As we head into another stressful year at college, I feel like it's important to talk about burnout. What is it? How do I recover from it? How can I prevent burnout in the future?
Well, to start, Google defines burnout as "physical or mental collapse caused by overwork or stress." However, in my opinion, burnout can be mental, emotional, physical, or a combination of the three. It's possible to feel completely motivated and excited about everything you're doing, while still feeling physically defeated and ill. It's also possible to feel in the prime of your physical health, yet mentally exhausted. It's also possible to feel any mixture of emotions, or even be emotionless.
Some people experience burnout with a decrease in emotions, such as feeling detached, overall blah, not caring about your your current situation, etc. However, some people experience an increase in emotion, such as feeling depressed, resentful, angry, unappreciated, etc. Either way, burnout usually only leads to overall negativity and exhaustion. It reduces productivity, leaves you feeling a lack of energy, and getting out of bed everyday starts to feel harder and harder.
Now that you know how burnout feels, let's talk about common responses to burnout that aren't the healthiest solutions.
1. Accepting the misery
By continuing to accept the misery and not changing anything, you are leaving yourself susceptible to a more severe burnout. You will continue to keep trekking in a terrible state of mind and it can ruin your health, both mentally and physically. You may end up with high blood pressure, chest pains, blurry vision, migraines, insomnia, chronic colds/flus, loss of sex drive and so many other physical symptoms. You can also end up with anxiety, depression, self-esteem damage and other detrimental mental side effects.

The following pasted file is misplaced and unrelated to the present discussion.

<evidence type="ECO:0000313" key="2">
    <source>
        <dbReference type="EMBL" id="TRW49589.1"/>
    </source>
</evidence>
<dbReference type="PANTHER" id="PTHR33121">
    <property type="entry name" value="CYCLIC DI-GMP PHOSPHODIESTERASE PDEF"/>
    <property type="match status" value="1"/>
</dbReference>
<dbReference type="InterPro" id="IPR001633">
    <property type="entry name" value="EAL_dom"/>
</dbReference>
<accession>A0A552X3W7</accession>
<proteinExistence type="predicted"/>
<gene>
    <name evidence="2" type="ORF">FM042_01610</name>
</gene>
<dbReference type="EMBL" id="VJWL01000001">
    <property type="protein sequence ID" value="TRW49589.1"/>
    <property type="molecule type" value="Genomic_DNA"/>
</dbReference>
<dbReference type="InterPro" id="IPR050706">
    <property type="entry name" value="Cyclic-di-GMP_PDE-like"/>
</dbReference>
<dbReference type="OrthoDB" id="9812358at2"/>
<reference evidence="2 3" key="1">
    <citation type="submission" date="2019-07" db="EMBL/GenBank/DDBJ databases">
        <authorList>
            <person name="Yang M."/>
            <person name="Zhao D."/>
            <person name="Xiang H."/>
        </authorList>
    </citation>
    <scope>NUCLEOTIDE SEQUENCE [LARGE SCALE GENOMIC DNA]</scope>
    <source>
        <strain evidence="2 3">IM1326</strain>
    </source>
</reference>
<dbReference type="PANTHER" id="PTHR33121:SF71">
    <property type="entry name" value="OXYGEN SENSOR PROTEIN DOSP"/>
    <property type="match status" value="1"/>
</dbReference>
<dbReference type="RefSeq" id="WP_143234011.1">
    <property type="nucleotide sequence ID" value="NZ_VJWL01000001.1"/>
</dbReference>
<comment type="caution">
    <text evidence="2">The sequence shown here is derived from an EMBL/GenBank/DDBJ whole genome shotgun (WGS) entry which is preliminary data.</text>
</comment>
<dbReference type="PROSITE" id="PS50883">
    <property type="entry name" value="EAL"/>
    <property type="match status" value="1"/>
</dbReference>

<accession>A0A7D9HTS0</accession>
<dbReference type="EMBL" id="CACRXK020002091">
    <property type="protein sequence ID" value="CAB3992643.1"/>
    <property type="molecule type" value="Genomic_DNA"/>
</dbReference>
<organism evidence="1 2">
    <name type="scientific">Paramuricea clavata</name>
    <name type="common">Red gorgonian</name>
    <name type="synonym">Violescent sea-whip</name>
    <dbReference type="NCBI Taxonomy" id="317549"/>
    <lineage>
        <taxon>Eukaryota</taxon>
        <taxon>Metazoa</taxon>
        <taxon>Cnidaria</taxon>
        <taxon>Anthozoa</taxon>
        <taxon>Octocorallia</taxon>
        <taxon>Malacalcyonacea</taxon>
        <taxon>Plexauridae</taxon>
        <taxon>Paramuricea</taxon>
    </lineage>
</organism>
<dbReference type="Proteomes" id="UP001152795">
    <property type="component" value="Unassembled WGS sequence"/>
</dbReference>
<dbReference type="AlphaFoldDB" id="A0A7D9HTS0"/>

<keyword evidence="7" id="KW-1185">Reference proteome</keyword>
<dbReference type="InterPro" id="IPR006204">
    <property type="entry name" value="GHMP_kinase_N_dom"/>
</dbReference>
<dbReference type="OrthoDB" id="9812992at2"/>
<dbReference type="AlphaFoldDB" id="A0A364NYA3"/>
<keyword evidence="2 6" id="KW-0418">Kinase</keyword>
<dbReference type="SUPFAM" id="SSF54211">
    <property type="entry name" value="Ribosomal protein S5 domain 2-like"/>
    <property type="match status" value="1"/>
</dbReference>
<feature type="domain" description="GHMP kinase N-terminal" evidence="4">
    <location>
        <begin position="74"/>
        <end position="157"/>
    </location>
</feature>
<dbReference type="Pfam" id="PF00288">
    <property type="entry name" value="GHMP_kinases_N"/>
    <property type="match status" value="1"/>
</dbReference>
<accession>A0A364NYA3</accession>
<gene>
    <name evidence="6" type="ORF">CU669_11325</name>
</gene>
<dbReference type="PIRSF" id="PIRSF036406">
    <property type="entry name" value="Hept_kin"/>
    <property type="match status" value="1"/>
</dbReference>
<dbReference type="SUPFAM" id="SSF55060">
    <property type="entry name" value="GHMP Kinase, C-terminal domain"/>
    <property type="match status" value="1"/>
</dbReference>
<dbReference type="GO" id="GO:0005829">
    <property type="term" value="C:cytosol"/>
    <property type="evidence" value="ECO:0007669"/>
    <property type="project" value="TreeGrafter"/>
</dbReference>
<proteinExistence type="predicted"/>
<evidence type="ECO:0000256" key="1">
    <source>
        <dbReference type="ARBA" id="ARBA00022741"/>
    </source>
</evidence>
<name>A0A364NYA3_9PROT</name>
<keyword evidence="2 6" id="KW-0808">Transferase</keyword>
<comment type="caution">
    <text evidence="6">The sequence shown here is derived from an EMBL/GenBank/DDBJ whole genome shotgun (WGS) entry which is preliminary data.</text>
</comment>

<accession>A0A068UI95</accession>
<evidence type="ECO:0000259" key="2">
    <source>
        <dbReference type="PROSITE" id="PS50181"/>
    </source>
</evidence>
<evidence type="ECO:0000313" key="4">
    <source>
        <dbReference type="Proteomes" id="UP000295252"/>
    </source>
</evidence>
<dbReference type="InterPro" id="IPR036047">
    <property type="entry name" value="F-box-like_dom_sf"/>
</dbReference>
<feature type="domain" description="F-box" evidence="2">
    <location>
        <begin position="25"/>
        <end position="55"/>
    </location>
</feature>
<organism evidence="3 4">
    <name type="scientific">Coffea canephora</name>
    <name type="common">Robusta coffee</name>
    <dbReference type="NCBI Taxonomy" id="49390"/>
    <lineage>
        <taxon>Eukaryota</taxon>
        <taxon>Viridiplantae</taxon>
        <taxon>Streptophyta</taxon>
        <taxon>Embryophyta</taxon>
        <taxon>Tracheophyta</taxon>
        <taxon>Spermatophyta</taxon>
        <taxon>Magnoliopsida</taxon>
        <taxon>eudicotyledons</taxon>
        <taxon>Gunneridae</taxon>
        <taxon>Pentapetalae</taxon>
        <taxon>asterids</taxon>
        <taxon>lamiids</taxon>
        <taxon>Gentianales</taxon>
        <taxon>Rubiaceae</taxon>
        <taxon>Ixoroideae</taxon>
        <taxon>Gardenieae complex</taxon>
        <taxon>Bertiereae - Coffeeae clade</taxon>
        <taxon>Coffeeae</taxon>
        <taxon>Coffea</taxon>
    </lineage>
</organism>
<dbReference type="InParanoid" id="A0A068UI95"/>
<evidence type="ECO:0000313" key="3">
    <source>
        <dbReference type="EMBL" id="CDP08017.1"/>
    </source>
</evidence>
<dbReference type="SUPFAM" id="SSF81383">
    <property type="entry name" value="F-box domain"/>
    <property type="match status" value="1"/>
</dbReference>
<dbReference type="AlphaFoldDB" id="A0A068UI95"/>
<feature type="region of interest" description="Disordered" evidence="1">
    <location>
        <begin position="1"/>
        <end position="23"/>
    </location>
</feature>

2. Turning to drugs/alcohol
Some people turn to drugs, alcohol or both when faced with burnout. They believe that they need to relax, and they take it to the extreme. Some people will take a bottle to the face and wake up in the exact state of mind as they were before they started drinking; unfortunately, sometimes these people can also end up in a worse state. Some people can end up more stressed because they took a night off and now feel behind schedule even more so. Others can physically feel worse than ever before. I'm not just talking a hangover, which admittedly suck; alcohol and drugs can weaken your immune system just long enough for you to catch a cold/flu, and that's just the beginning of the never-ending cycle of snot.
3. Dropping everything
Quitting everything you do just isn't a good solution. Grades are at least kind of important, jobs pay your bills and relationships are good to have overall. Dropping everything you do suddenly is not only bad for you in life, but emotionally. Cutting yourself off from friends and hobbies can make you more depressed than before. You need balance, and dropping every stressor in your life doesn't help solve the problem.
4. Giving into your negative emotions
Although you may be upset or angry, you can't give into these emotions fully. Of course, it's okay to cry or scream a little bit every once in a while. However, lashing out at the people around you or self-harming isn't the way to handle burning out. You can end up in a worse place than before.
Now, that we've addressed some negative responses, let's touch on some healthy ways to recover from burnout when you're already there.
1. Try to follow a schedule
Now, this doesn't mean go crazy planning your every move; however, you should be getting between 6-9 hours of sleep each night (around the same time), eating healthy meals and snacks around the same time every day, and balancing your time a little better.
2. Balance play vs. work
Admittedly, this can be pretty hard. Some people are hard workers that just go, go, go. And some people procrastinate like there's no tomorrow. However, finding a balance between work and play is important. Overworking yourself can cause you to just continue burning out. Be wary though, too much relaxation can get you into some trouble too.